In my home and in my home office I always perform full backups. My personal machines get backed up about once a month. My business machines get backed up after I've spent several hours entering data, so that works out to about three per week.

Last edited by stress_junkie; 07-04-2008 at 04:58 PM.
 
Old 07-04-2008, 05:12 PM   #3
trickykid
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Full = Backs up all files specified in backup set.
Differential = Performs a backup of all files that changed from previous Full backup.
Incremental = Backs up all changed files from previous backup, whether it's a Full, Differential or Incremental.

If you read it differently elsewhere, the person or thing who wrote such things is smoking crack.
 
Old 07-04-2008, 05:21 PM   #4
mikieboy
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Thanks for a very clear explanation.

I'm backing up the my home desktop, but as the multimedia files occupy a lot of disk space but rarely change, only get added to, I think incremental backups would be a good way to go.

Thanks again,

Mikie
 
Old 07-04-2008, 05:30 PM   #5
trickykid
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Quote:
Originally Posted by mikieboy View Post
Thanks for a very clear explanation.

I'm backing up the my home desktop, but as the multimedia files occupy a lot of disk space but rarely change, only get added to, I think incremental backups would be a good way to go.

Thanks again,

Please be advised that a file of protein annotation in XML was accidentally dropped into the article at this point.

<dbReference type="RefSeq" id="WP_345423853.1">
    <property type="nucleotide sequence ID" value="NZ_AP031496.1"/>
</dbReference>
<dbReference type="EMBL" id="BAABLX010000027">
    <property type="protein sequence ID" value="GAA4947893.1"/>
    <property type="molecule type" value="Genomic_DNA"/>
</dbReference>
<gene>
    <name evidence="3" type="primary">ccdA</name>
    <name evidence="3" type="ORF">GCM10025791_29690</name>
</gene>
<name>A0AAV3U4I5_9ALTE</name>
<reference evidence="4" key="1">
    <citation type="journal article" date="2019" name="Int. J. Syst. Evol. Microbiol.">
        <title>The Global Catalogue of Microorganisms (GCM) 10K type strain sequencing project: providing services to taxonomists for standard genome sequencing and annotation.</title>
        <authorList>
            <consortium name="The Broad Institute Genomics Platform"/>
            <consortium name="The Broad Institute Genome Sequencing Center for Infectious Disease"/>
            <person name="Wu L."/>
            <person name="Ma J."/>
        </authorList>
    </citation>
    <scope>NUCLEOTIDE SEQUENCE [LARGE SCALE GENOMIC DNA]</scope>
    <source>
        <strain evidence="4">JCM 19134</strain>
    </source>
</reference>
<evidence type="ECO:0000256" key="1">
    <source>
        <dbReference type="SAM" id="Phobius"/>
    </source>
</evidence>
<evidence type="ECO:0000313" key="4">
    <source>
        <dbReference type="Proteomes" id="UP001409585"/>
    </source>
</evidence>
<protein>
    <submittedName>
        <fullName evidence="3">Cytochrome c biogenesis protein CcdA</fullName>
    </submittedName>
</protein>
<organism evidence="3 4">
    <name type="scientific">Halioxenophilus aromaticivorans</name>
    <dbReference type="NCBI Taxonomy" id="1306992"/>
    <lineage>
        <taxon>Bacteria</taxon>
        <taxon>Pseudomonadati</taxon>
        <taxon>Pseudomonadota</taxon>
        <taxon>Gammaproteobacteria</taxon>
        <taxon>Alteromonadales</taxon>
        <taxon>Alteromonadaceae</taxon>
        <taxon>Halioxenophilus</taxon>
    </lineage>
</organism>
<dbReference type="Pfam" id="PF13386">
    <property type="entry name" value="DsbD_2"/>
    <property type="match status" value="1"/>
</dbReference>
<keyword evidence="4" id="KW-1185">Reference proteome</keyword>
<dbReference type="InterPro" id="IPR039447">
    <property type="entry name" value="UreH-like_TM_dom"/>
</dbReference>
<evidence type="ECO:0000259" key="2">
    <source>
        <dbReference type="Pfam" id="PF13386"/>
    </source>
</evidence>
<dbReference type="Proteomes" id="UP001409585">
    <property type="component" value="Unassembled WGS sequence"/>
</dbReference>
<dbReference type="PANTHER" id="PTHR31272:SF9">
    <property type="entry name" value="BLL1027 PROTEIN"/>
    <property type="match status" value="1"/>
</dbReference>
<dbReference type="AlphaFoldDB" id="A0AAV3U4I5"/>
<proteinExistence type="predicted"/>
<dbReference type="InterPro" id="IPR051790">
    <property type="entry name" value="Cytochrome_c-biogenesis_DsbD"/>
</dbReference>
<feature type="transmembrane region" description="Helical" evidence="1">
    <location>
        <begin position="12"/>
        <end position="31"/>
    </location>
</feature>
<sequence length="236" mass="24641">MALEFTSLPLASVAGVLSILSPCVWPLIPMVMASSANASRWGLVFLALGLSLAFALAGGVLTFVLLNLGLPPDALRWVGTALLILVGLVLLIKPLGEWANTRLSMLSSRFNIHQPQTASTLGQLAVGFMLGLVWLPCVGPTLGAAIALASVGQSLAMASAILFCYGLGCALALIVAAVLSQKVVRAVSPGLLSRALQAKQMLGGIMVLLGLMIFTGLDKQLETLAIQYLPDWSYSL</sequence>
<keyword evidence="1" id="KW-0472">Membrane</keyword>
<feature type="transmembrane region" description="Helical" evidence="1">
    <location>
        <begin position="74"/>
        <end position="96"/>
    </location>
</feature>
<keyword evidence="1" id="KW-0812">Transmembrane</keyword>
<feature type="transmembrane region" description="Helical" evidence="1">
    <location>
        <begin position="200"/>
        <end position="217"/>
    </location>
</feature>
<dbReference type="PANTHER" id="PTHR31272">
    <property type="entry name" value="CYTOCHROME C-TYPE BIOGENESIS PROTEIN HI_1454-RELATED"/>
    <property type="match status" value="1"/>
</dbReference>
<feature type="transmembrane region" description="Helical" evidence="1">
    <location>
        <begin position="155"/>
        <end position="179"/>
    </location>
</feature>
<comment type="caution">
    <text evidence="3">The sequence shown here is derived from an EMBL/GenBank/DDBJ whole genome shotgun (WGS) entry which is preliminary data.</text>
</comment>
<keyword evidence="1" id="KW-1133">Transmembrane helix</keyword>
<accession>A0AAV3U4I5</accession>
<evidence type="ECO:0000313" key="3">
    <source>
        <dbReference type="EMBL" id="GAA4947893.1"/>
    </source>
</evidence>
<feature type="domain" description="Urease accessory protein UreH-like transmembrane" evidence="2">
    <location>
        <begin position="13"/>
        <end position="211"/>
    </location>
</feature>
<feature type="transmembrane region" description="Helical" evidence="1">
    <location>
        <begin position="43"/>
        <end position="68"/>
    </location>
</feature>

Mikie
Remember, media files might not change but if you play or open them, it modifies the access time so the backups will believe they changed due to that, so they get added to the next round of backups.

Probably a good way to back these up is to omit the backup program from backing them up if only the access time has changed, if given such option.
 
Old 07-04-2008, 05:46 PM   #6
stress_junkie
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Incremental backups can be tedious to manage by hand, such as if you are just using tar to make your archives. I use incrementals on Windows machines because the backup software (Norton Ghost or Brightstore Arcserve for example) do all of the tedious archive file management and present a nice GUI when you want to restore a file.

Last edited by stress_junkie; 07-04-2008 at 05:47 PM.
 
Old 07-04-2008, 05:55 PM   #7
trickykid
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Quote:
Originally Posted by stress_junkie View Post
Incremental backups can be tedious to manage by hand, such as if you are just using tar to make your archives. I use incrementals on Windows machines because the backup software (Norton Ghost or Brightstore Arcserve for example) do all of the tedious archive file management and present a nice GUI when you want to restore a file.
Exactly. Amanda and Bacula are probably the most popular open source that will do all the tedious work for you. Just select the files and press ok, come back when it's done restoring.
 
Old 07-04-2008, 06:54 PM   #8
jschiwal
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As the the description of differential backups implies, to restore, you restore from the full backup and then the last differential backup. Using incremental backups, you restore from each in succession. In some situations, a full restore as quickly as possible may be desirable.